Thursday, July 22
I am fifty years old and have eaten meat all my life. However, I have never killed my food or seen it killed for me (except a fish my grandfather made me bait, catch and clean when I was nine.) I know that my grandmother used to know how to pluck a chicken or turkey, but I don’t think my mother ever had to do that; all of our meat was butchered and packaged for us. Today my comadre Elena announced she would prepare meat for us; the first meat we have eaten since I arrived. She had her ten year old daughter start a fire and boil water on one side of the clay oven; steam a pot of potatoes on the other.
Then she killed one of the seven guinea pigs that live on a straw bed and underfoot in their kitchen. She chose one of the three mature ones (not the pregnant one) and strangled it within less than a minute. She dipped the body in the boiling water and began pulling off the hair into a plastic basin, paying special attention to cleaning ears and eyes with her fingers. Once the carcass was free of hair she took it outside to a sink and continued stripping off all hairs with a knife. Then she opened a hole in the lower belly and emptied all the guts into a bowl.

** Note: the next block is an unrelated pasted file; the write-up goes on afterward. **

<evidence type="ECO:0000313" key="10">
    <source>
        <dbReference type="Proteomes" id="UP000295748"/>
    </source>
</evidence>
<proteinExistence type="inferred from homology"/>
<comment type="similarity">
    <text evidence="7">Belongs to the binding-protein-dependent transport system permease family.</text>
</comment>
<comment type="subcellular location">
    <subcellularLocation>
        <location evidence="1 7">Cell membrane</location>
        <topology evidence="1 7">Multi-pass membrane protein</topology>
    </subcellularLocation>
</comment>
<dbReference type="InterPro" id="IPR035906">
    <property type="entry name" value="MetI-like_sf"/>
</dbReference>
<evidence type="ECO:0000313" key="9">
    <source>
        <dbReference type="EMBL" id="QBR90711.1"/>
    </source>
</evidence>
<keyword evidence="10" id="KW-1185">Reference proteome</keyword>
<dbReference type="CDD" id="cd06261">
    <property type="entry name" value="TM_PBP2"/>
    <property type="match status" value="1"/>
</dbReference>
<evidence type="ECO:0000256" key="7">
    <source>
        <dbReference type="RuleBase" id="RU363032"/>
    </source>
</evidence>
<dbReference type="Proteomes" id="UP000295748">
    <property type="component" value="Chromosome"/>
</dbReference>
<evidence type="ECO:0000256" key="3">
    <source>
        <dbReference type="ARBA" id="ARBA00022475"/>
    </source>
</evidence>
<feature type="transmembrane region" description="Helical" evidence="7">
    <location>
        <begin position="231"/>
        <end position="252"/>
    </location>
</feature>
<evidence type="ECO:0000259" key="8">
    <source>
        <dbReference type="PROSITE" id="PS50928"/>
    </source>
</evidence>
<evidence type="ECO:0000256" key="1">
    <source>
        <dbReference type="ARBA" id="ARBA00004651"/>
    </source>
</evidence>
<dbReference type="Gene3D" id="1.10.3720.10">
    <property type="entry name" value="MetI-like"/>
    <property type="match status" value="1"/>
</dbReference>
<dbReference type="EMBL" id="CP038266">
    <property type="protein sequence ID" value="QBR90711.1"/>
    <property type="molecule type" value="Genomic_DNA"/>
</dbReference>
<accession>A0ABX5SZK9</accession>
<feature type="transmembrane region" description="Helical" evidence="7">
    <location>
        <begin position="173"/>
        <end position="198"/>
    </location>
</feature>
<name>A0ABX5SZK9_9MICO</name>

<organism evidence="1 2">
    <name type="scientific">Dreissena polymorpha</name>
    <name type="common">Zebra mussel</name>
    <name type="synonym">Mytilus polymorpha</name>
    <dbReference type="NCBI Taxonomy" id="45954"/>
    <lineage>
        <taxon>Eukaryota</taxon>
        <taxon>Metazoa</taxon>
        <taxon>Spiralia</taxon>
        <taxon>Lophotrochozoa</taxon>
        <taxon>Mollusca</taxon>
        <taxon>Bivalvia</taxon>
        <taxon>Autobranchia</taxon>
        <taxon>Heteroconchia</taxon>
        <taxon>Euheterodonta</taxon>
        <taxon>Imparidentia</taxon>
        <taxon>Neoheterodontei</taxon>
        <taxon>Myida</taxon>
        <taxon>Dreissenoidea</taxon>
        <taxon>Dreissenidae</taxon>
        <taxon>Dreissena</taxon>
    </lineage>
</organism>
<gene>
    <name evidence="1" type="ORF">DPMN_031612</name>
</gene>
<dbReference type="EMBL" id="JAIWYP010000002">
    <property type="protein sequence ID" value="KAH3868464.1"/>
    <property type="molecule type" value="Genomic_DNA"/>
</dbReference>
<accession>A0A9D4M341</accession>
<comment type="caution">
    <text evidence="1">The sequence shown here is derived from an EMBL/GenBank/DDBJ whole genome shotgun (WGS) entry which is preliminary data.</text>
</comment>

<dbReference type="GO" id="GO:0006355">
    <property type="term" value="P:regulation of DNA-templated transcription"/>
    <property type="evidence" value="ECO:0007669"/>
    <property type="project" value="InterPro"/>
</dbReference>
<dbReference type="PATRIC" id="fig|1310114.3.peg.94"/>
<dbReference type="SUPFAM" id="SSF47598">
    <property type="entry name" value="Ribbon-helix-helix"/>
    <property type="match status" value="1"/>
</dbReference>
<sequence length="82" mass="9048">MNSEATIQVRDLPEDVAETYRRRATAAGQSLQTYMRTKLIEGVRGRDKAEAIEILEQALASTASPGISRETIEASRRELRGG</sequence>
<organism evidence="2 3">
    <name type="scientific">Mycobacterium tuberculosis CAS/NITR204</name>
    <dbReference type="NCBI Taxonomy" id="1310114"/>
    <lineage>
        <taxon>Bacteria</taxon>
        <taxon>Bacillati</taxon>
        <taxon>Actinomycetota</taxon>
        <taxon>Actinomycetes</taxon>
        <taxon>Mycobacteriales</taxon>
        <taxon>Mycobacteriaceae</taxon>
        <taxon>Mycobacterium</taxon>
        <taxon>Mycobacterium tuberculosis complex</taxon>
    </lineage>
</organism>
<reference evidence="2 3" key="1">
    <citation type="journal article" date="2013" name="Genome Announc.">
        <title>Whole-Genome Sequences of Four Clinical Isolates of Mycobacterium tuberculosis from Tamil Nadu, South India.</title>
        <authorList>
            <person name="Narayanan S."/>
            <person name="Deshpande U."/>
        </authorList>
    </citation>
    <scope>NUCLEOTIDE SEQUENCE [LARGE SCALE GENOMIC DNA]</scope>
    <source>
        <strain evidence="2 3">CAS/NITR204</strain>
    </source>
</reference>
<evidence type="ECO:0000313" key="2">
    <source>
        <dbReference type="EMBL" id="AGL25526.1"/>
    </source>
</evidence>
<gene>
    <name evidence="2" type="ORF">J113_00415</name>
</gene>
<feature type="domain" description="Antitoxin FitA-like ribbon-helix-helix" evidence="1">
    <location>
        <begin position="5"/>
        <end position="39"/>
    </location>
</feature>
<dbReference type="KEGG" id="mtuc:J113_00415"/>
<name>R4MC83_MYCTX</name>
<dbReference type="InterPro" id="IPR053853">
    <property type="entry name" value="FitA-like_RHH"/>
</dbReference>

She prepared another bowl with garlic, cumin and mint or bayleaf, a little water and a lot of salt which she ground with a fist-sized stone. Once the main meat parts were cut up she dipped them in this sauce and deep fried them on her clay stove. The little girls came to watch.
While all that was cooking she began to deal with the viscera; I asked if these would be for the pig. “No! These are nutritious for us!” she said. She first rinsed the liver, lungs and heart. Then she removed all the pellets from the intestine and took all the intestinal parts and stomach outside to empty and rinse. She would not waste a single edible part of this tiny animal. They are marinating now in the sauce while she fries up the steamed potatoes.
I ate roasted guinea pig the other day and it tasted like bacon. You just have to watch out for the tiny bones.
Thursday, July 22